Archive

ShareThis Page
Virginia city seeks healing after man’s murder conviction | TribLIVE.com
U.S./World

Virginia city seeks healing after man’s murder conviction

The Associated Press
| Saturday, December 8, 2018 7:12 p.m
523474523474ce1648b34b144643819c49588bb6fea5
Local activists raise their fists outside Charlottesville General District Court after a guilty verdict was reached in the trial of James Alex Fields Jr., in Charlottesville, Va., Friday, Dec. 7, 2018. Fields was convicted of first degree murder in the death of Heather Heyer as well as nine other counts during a 'Unite the Right' rally in Charlottesville . (AP Photo/Steve Helber)
5234745234742a30225c05e44f11a4cb2a02e14f9288
Susan Bro, center, mother of Heather Heyer, is escorted down the steps of the courthouse after a guilty verdict was reached in the trial of James Alex Fields Jr., Friday, Dec. 7, 2018, at Charlottesville General district court in Charlottesville, Va. Fields was convicted of first degree murder in the death of Heather Heyer as well as nine other counts during a 'Unite the Right' rally in Charlottesville . (AP Photo/Steve Helber)
523474523474f46b5306aed4429fa449a24acc3c3c7b
FILE - This undated file photo provided by the Albemarle-Charlottesville Regional Jail shows James Alex Fields Jr. Jurors in the trial of the man accused of killing a woman and injuring dozens at a white nationalist rally are expected to hear closing arguments in the case after testimony from final defense witnesses. Fields is charged with first-degree murder and other counts for driving his car into a crowd of counterprotesters in Charlottesville on Aug. 12, 2017. (Albemarle-Charlottesville Regional Jail via AP, File)
5234745234748173b528ed5d4ab2afb7a03a9074546d
Local activists raise their fists outside Charlottesville General District Court after a guilty verdict was reached in the trial of James Alex Fields Jr., in Charlottesville, Va., Friday, Dec. 7, 2018. Fields was convicted of first degree murder in the death of Heather Heyer as well as nine other counts during a 'Unite the Right' rally in Charlottesville . (AP Photo/Steve Helber)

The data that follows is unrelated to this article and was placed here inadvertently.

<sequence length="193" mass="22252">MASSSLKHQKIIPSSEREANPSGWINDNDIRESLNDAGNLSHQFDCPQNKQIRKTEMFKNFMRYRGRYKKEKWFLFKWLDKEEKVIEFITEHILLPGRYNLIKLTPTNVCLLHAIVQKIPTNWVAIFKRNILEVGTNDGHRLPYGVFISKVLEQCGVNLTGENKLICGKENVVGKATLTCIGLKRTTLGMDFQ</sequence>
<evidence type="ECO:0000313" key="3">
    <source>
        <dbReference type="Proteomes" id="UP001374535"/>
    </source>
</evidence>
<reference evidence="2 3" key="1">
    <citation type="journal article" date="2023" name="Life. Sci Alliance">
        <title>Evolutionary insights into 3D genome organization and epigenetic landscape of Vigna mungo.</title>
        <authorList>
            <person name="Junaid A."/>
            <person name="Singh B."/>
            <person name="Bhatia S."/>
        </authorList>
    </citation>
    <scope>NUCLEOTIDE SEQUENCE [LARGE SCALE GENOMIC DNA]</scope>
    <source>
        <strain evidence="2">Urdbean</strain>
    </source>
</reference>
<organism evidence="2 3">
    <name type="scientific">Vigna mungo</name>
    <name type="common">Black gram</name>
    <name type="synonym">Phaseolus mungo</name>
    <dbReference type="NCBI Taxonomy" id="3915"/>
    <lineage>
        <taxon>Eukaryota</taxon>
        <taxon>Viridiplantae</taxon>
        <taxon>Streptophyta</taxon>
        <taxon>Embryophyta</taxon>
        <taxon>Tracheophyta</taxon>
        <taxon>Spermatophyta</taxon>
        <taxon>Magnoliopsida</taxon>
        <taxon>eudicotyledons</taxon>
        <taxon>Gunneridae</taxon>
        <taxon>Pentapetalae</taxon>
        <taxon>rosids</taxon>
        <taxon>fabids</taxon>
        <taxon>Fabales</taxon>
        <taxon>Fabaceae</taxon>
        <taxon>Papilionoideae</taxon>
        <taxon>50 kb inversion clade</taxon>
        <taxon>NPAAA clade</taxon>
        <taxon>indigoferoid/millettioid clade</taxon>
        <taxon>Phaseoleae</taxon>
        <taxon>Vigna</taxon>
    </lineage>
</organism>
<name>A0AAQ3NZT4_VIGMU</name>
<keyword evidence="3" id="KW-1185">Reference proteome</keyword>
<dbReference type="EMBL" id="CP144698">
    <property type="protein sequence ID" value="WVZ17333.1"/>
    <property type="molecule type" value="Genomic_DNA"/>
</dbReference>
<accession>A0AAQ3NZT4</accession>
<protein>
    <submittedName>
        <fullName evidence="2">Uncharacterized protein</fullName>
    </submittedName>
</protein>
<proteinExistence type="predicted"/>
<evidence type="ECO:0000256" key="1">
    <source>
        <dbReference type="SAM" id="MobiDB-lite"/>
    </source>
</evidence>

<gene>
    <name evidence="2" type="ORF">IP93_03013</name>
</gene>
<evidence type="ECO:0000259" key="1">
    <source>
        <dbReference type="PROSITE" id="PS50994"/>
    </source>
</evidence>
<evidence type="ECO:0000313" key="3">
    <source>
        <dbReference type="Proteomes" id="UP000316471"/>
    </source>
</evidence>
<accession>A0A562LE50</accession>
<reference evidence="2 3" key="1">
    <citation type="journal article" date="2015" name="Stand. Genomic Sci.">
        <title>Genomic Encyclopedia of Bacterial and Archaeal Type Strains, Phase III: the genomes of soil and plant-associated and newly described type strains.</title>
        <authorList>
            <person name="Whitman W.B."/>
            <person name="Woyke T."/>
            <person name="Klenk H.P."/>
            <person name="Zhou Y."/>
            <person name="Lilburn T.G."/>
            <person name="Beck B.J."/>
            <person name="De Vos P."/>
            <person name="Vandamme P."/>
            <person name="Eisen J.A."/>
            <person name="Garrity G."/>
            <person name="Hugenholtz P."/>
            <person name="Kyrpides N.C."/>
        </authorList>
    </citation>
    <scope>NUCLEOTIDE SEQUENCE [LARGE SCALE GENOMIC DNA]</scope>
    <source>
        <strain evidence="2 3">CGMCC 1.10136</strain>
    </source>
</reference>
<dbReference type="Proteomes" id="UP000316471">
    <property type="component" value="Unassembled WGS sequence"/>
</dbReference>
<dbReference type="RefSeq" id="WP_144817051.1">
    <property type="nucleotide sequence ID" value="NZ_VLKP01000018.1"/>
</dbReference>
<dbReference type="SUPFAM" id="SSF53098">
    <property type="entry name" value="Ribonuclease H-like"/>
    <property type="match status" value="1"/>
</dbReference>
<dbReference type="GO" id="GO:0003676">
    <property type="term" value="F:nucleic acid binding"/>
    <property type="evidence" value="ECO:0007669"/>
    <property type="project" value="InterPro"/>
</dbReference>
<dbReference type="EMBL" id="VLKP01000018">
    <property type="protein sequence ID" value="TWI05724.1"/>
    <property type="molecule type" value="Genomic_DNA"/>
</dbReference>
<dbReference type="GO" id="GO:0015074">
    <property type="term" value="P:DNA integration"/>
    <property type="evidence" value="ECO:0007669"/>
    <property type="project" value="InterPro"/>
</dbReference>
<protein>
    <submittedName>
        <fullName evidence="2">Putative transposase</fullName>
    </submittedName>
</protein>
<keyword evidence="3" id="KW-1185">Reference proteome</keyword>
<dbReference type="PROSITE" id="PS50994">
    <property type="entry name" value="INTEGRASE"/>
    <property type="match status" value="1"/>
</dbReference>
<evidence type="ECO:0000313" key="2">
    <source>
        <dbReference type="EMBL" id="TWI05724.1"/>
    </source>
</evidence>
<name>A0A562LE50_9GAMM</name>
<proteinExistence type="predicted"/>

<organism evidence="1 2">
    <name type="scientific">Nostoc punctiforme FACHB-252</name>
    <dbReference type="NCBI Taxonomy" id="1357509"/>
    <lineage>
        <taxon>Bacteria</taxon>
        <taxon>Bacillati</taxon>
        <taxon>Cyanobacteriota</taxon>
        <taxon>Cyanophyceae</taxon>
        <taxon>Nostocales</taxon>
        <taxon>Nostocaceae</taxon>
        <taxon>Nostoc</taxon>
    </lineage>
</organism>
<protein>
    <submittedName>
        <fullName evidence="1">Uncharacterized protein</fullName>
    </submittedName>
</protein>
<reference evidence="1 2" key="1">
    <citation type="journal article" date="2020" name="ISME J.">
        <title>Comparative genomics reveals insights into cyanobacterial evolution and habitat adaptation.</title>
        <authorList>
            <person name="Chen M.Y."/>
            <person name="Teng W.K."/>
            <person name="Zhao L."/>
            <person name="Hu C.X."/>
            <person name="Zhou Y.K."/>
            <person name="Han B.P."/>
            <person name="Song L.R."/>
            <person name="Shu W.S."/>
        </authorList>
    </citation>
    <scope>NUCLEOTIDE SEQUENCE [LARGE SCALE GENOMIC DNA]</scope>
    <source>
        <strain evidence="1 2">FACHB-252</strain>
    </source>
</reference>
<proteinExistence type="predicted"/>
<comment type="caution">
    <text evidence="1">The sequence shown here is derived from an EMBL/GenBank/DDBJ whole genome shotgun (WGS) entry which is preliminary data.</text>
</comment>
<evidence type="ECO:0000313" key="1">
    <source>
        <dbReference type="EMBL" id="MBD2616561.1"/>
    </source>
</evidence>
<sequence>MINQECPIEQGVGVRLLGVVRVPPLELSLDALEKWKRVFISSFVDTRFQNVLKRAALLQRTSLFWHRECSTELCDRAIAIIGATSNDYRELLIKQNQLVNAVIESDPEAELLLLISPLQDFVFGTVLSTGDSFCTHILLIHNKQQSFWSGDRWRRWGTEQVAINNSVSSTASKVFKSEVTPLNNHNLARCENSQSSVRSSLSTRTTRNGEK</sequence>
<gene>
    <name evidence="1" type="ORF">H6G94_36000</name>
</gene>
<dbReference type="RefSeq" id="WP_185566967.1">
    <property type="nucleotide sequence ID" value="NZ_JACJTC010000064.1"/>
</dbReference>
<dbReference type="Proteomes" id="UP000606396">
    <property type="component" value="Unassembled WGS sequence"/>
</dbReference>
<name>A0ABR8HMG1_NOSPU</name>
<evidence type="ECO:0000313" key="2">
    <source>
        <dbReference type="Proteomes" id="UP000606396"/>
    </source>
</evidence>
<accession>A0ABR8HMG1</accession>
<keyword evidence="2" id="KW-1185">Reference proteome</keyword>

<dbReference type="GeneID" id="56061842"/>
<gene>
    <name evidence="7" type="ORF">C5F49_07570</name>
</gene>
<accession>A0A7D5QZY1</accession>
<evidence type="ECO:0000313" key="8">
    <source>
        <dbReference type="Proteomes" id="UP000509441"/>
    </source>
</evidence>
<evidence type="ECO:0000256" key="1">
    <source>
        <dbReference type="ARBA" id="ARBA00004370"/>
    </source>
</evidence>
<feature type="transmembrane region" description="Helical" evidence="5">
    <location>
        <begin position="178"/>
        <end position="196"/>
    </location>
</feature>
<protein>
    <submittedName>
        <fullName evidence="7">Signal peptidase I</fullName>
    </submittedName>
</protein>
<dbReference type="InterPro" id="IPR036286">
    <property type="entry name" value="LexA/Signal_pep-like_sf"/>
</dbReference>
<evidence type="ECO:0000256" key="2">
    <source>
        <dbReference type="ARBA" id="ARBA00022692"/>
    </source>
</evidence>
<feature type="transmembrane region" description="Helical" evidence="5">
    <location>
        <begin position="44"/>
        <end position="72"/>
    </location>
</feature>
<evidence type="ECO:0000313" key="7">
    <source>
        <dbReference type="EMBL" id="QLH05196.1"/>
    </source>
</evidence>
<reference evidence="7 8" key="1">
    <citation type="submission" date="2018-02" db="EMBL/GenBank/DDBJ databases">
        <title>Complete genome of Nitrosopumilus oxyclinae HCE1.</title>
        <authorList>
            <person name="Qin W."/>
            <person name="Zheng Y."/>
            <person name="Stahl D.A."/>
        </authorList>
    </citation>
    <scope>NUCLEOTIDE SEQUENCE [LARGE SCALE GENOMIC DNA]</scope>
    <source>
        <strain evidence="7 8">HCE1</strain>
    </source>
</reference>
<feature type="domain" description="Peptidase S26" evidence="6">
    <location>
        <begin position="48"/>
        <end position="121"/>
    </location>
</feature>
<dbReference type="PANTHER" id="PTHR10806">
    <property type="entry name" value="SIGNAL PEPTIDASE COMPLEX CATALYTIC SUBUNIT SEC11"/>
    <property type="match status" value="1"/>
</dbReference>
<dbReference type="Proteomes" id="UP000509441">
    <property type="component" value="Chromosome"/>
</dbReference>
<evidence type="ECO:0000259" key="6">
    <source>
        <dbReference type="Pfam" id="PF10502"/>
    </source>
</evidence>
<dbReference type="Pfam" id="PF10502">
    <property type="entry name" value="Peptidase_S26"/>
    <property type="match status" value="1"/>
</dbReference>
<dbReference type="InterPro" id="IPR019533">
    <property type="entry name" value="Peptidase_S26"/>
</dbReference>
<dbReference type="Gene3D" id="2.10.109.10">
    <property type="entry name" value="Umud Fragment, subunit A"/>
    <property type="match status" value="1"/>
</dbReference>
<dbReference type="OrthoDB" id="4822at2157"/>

523474523474810a942ea7274b448fd93561f9d9f9fb
Susan Bro, left, mother of Heather Heyer is hugged by a supporter on the steps of the courthouse after a guilty verdict was reached in the trial of James Alex Fields Jr., Friday, Dec. 7, 2018, at Charlottesville General district court in Charlottesville, Va. Fields was convicted of first degree murder in the death of Heather Heyer as well as nine other counts during a 'Unite the Right' rally in Charlottesville . (AP Photo/Steve Helber)

CHARLOTTESVILLE, Va. — Civil rights activists in this Virginia city say they hope the first-degree-murder conviction of a man who drove into a group of counterprotesters at a white nationalist rally in 2017 will help with healing their violence-scarred community.

In convicting James Alex Fields Jr. of first-degree murder, a state jury on Friday rejected defense arguments that the 21-year-old defendant had acted in self-defense during a “Unite the Right” rally in Charlottesville on Aug. 12, 2017. Jurors also convicted Fields of eight other charges, including aggravated malicious wounding and hit and run.

The jury will reconvene Monday to recommend a sentence. Under Virginia law, jurors can recommend from 20 years to life in prison on the first-degree murder charge.

Fields is eligible for the death penalty if convicted of separate federal hate crime charges. No trial has been scheduled yet.

During trial, jurors heard that Fields drove to Virginia from his home in Maumee, Ohio, to support the white nationalists. As a large group of counterprotesters marched through Charlottesville singing and laughing, he stopped his car, backed up, then sped into the crowd, according to testimony from witnesses and video surveillance shown to jurors.

Prosecutors said Fields was angry after witnessing violent clashes between the two sides earlier in the day. The violence prompted police to shut down the rally before it even officially began.

Heather Heyer, a 32-year-old paralegal, was killed, and nearly three dozen others were injured. The trial featured emotional testimony from survivors who described devastating injuries and long, complicated recoveries.

After the verdict was read, some of those who had been injured embraced Heyer’s mother, Susan Bro. She left the courthouse without commenting.

Charlottesville City Councilor Wes Bellamy said he hopes the verdict “allows our community to take another step toward healing and moving forward.”